A shy classmate in my kindergarten class admitted at circle time that her mother let her drink tea. Our teacher gasped and looked askance and said that little children should never be allowed to drink tea. I stayed silent as tea was the beverage of choice at our house every Saturday at breakfast and always when one was sick in bed with a cold. Both my grandmothers drank tea - one - the indulgent one, gave us "tea time" every Saturday at 3:00 when we gleefully spoiled our dinner with tea, potato chips and M & M's. My brother was also allowed ten consecutive teaspoonfuls of sugar into his delicate bone china tea cup. This I know because I counted each out loud. One...two...three...four...
With my other grandmother, tea was more refined. We sat at her table with silver spoons, cloth napkins and small sandwiches. But at both houses, tea was always sympathy...and love.
I drank gallons of tea this week. The stress of the election coupled with too many, too-early signs of the holidays bearing down, had me reaching for the tea box regularly, even at work. One simply cannot help but slow down when there is a warm brewing cup in the hand.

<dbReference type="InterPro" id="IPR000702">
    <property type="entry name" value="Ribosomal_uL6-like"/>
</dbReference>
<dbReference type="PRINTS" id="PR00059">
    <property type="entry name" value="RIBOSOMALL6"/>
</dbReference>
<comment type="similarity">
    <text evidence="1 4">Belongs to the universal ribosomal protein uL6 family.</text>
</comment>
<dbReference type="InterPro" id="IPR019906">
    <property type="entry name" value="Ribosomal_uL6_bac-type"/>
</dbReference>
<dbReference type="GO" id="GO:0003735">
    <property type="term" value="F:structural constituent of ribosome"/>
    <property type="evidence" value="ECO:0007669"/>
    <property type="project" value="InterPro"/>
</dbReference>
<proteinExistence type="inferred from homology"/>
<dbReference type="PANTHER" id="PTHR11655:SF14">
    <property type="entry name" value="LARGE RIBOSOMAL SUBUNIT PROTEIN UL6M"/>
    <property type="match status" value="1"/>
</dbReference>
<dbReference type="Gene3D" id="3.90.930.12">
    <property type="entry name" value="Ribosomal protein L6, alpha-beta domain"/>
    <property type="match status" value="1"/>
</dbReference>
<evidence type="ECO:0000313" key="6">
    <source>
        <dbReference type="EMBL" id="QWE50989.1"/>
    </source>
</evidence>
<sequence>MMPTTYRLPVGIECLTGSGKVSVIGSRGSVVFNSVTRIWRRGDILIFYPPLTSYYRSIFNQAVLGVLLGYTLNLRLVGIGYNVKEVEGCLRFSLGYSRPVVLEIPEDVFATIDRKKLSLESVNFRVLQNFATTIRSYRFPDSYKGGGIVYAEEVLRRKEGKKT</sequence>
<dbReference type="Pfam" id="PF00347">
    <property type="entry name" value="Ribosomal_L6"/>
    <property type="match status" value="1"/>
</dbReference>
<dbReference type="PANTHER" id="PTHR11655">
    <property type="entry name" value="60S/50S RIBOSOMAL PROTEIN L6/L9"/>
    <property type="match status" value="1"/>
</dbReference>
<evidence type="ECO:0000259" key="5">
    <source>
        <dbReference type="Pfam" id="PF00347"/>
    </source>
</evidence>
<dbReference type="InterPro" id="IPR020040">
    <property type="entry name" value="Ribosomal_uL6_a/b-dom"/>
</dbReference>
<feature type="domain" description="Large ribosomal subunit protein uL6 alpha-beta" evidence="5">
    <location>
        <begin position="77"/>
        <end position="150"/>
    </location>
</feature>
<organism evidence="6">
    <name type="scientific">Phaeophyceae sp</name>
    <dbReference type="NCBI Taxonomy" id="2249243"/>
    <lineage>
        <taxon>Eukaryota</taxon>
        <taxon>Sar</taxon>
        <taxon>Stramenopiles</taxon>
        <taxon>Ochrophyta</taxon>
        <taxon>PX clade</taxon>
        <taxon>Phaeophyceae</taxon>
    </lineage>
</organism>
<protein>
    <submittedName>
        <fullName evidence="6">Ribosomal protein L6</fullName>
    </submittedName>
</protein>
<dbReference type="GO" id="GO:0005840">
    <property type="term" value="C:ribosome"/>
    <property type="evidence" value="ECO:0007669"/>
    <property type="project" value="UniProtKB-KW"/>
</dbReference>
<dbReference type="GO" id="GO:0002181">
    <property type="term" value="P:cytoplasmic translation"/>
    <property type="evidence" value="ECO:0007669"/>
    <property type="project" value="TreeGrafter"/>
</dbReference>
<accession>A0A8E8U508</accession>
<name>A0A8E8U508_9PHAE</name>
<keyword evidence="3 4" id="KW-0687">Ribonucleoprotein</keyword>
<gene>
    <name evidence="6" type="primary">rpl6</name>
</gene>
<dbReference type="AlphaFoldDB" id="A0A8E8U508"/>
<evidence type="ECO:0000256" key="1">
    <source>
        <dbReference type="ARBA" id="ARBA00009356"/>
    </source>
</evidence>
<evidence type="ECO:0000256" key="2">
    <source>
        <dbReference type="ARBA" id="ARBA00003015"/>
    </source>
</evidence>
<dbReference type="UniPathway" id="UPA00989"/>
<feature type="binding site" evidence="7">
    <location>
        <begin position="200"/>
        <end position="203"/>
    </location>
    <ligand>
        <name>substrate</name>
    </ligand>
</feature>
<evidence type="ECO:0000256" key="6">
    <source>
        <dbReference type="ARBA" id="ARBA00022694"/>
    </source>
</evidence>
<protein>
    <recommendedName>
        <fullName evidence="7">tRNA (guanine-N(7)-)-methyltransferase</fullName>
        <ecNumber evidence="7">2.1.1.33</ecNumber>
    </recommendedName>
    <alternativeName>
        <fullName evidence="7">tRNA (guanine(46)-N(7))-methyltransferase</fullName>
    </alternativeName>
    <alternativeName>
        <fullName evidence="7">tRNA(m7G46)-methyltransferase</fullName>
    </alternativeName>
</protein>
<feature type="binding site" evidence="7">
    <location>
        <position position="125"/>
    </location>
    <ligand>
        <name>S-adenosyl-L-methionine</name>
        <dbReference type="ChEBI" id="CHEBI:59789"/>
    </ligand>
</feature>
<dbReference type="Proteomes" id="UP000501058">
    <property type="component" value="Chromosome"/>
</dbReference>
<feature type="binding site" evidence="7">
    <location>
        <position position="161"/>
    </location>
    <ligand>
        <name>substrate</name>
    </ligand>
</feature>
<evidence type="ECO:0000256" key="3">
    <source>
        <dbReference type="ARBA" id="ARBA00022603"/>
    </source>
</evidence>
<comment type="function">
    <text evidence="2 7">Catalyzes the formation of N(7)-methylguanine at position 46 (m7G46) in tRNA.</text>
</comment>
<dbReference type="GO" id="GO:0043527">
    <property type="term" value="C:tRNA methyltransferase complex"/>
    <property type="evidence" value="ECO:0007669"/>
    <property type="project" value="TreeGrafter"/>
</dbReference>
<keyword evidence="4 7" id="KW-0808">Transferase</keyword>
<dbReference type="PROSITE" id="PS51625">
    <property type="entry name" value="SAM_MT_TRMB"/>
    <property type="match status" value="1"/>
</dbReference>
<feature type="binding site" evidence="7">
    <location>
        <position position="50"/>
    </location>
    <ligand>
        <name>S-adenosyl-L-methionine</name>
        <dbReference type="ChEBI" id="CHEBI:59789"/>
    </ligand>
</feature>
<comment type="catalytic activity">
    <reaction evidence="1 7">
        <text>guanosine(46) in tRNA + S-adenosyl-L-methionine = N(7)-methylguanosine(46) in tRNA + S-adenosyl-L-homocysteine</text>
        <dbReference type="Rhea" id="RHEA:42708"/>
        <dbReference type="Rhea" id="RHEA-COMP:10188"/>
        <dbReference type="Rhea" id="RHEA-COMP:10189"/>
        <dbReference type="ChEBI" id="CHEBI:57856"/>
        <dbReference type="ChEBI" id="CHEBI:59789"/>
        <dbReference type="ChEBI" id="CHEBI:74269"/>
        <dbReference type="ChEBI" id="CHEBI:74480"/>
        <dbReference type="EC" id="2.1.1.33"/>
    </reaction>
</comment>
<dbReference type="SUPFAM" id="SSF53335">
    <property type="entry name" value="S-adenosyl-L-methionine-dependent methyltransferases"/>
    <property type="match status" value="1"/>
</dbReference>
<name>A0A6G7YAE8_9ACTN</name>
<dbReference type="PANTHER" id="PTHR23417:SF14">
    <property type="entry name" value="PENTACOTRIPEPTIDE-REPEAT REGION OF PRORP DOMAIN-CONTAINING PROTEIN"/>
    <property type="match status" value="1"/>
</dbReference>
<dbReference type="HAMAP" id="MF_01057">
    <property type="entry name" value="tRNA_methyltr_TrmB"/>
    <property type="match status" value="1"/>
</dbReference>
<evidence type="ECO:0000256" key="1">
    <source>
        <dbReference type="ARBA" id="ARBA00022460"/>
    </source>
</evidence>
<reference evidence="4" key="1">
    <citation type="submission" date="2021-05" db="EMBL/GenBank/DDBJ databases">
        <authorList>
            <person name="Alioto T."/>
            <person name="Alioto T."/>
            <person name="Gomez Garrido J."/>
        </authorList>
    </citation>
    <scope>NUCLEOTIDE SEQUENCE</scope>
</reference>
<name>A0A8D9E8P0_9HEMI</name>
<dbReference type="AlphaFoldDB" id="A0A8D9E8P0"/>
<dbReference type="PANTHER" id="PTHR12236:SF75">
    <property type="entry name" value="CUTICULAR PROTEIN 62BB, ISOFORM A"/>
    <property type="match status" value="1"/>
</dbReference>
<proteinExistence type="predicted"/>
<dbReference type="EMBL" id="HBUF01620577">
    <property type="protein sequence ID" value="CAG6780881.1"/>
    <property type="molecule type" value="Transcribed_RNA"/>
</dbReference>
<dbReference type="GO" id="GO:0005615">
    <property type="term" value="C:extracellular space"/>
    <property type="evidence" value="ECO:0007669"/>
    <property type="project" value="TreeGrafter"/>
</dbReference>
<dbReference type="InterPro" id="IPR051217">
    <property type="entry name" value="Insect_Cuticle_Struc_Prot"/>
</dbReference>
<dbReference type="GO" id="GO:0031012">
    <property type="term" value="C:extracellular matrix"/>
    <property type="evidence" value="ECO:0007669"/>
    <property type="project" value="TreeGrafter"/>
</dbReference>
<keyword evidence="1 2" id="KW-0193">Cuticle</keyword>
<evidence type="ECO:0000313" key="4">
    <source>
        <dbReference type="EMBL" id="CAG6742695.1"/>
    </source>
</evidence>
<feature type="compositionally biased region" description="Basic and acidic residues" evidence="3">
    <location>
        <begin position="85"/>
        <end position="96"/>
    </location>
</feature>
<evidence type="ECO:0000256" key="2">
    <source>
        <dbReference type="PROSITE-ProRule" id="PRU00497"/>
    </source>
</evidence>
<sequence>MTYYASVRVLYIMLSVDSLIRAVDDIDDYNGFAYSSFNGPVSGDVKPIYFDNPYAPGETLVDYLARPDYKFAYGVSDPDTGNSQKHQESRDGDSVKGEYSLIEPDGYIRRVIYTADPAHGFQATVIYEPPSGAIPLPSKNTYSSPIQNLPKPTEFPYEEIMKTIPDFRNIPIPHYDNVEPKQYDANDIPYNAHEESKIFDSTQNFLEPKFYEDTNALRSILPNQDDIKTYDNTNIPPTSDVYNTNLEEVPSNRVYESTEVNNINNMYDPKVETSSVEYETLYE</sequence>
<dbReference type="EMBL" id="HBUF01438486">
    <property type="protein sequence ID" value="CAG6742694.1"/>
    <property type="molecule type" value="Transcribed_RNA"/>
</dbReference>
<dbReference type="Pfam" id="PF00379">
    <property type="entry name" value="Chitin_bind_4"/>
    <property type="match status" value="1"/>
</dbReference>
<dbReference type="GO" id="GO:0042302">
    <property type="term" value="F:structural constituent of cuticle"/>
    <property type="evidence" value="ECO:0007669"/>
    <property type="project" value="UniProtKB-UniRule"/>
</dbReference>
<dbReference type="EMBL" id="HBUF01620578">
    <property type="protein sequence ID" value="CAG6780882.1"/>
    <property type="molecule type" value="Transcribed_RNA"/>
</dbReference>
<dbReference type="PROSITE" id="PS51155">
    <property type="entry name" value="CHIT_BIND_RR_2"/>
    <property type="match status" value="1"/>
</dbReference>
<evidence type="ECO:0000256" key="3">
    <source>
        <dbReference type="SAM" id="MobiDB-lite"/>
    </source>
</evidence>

I have friends who visit often for a chat and a cup of tea. As soon as I see my "tea-friends" car, I put the kettle on. And when I visit them, they have my favorite mug heated and waiting. Tea time is our text, our email...our network. It is the way we touch hands and receive understanding for life's inevitable speed bumps. In the time it takes to drink just one cup, we sort through the tough week at work, an elderly father's unexpected fall, or a grown child's move to a distant town. We nod in communion over tea, offering each other something as warming as the fragrant elixir in our cups.
My kindergarten teacher may have believed that tea stunted children's growth or something similarly old-fashioned. But I believe tea along with sympathy makes us grow - in strength, if not in stature.